Bacterial agents and lesions associated with pericarditis in slaughter pigs in Rio Grande do Sul, Brazil

Carolini F. Coelho Priscila Zlotowski Caroline P. de Andrade Sandra M. Borowski Thaís S. Gaggini Laura L. de Almeida David Driemeier David E.S.N. de Barcellos About the authors

The objective of the study was to identify the frequency of macroscopic and microscopic lesions and bacterial agents involved with pericarditis in slaughter pigs in the State of Rio Grande do Sul, Brazil. The samples were collected in slaughterhouses with Federal Inspection Service (SIF) between February and October, 2010. Condemnation due to pericarditis in the examined animals was 3.9% (299/7,571). Ninety one cases of pericarditis were examined and by histopathology 89% were chronic and 47% of the corresponding lungs showed chronic pleuritis, but there was no significant association between both lesions. The bacterial agents isolated from the hearts were Streptococcus spp., Pasteurella multocida, Haemophilus parasuis and Streptococcus suis. Bacterial DNA from Mycoplasma hyopneumoniae and Actinobacillus pleuropneumoniae were the most frequently detected by PCR. There was significant association between isolation of P. multocida and Streptococcus spp. in the hearts and corresponding lungs. The results suggest that lung infection could act as a port of entry to the colonization of the adjacent pericardium. In spite of the fact that M. hyopneumoniae was the agent more frequently identified by PCR in the heart and corresponding lung, there was no significant association of the agent in the organs. This suggests that the infections were independent events. The other agents investigated did not show significant association between isolation or DNA detection in heart and corresponding lungs. Another important finding was the presence of coinfection between bacterial agents in 2% of the hearts and by PCR were identified bacterial DNA of two or more agents in 16.5% of the hearts. These results suggest that coinfections in cases of pericarditis need further investigation.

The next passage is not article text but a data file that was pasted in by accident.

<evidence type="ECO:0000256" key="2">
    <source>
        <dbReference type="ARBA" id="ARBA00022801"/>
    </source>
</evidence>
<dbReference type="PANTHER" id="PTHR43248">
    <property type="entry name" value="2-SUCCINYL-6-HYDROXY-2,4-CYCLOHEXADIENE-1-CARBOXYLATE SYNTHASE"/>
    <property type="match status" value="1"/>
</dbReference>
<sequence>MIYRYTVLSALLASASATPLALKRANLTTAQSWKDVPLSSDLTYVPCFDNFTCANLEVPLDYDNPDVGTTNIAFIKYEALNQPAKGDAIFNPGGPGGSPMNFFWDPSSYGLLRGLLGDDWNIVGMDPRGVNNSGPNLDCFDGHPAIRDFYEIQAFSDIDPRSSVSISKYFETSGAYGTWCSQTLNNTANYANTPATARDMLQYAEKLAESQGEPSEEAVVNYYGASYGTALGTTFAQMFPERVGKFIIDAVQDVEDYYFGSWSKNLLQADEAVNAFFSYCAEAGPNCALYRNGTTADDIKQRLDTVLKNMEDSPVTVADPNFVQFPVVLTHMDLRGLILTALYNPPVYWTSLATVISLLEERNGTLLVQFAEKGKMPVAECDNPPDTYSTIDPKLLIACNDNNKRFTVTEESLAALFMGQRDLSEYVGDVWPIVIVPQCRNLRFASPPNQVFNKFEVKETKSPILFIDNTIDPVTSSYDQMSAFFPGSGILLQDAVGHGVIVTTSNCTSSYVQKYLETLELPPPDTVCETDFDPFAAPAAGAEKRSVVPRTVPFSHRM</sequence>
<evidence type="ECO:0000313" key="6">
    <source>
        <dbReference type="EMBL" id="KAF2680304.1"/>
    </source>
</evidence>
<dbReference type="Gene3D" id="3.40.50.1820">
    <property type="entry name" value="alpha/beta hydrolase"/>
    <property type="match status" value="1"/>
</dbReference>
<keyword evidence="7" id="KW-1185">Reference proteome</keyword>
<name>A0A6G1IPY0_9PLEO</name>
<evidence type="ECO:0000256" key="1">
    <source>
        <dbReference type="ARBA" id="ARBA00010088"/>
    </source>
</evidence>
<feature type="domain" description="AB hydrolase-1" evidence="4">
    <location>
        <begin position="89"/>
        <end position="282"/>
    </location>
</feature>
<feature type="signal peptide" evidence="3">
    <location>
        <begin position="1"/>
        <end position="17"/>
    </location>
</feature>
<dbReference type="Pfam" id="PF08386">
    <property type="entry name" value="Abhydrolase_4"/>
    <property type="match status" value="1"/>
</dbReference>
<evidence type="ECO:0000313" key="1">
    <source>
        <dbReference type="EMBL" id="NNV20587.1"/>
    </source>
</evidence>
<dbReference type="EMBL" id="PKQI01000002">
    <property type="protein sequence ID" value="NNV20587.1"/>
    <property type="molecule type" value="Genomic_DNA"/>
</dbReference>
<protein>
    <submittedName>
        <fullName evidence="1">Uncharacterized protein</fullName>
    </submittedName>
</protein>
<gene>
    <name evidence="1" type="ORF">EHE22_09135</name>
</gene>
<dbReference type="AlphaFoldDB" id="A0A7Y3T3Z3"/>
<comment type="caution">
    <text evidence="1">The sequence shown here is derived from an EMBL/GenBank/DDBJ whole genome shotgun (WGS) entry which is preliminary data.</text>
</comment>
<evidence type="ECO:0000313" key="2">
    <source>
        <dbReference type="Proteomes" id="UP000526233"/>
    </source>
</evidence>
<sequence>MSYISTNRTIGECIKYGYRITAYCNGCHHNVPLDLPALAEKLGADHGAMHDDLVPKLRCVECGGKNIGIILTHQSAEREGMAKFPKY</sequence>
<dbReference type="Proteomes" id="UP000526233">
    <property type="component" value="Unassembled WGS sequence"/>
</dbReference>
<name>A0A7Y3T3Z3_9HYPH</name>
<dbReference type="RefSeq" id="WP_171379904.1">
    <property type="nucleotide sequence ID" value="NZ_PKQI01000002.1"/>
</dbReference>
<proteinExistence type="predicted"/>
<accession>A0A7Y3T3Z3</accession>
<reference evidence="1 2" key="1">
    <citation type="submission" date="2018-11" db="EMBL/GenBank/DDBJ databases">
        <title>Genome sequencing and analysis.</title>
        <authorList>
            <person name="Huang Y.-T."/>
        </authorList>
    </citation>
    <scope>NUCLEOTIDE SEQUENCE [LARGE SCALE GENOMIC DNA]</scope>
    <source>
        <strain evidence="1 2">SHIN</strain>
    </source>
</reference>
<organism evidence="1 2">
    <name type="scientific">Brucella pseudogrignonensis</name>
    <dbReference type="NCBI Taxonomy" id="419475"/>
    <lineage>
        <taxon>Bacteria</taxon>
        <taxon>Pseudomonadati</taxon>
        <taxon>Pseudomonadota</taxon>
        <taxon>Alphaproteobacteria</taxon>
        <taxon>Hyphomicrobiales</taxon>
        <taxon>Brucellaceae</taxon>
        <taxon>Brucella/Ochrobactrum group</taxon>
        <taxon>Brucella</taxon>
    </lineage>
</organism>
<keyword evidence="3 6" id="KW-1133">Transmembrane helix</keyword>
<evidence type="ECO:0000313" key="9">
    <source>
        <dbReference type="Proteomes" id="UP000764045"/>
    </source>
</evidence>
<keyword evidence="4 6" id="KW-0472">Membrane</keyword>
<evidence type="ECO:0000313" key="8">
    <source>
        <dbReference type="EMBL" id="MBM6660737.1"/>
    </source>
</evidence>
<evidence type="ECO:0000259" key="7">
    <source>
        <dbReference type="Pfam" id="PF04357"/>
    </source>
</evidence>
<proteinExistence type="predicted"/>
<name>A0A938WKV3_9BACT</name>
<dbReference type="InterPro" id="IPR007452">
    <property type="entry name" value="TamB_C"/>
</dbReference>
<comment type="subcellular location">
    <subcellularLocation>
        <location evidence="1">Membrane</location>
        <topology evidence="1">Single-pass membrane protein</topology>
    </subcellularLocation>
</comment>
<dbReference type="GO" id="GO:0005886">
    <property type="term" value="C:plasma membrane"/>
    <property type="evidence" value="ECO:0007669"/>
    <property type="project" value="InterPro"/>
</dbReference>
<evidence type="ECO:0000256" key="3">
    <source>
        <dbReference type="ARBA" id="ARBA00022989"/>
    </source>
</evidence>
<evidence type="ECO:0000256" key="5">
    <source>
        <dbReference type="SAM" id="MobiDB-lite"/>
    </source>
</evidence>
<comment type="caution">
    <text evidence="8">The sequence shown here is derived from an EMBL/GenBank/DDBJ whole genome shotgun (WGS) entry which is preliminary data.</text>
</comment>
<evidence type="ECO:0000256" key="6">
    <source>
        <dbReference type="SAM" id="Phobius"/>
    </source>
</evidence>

Pericarditis; swine; Pasteurella; Streptococcus; Mycoplasma hyopneumoniae


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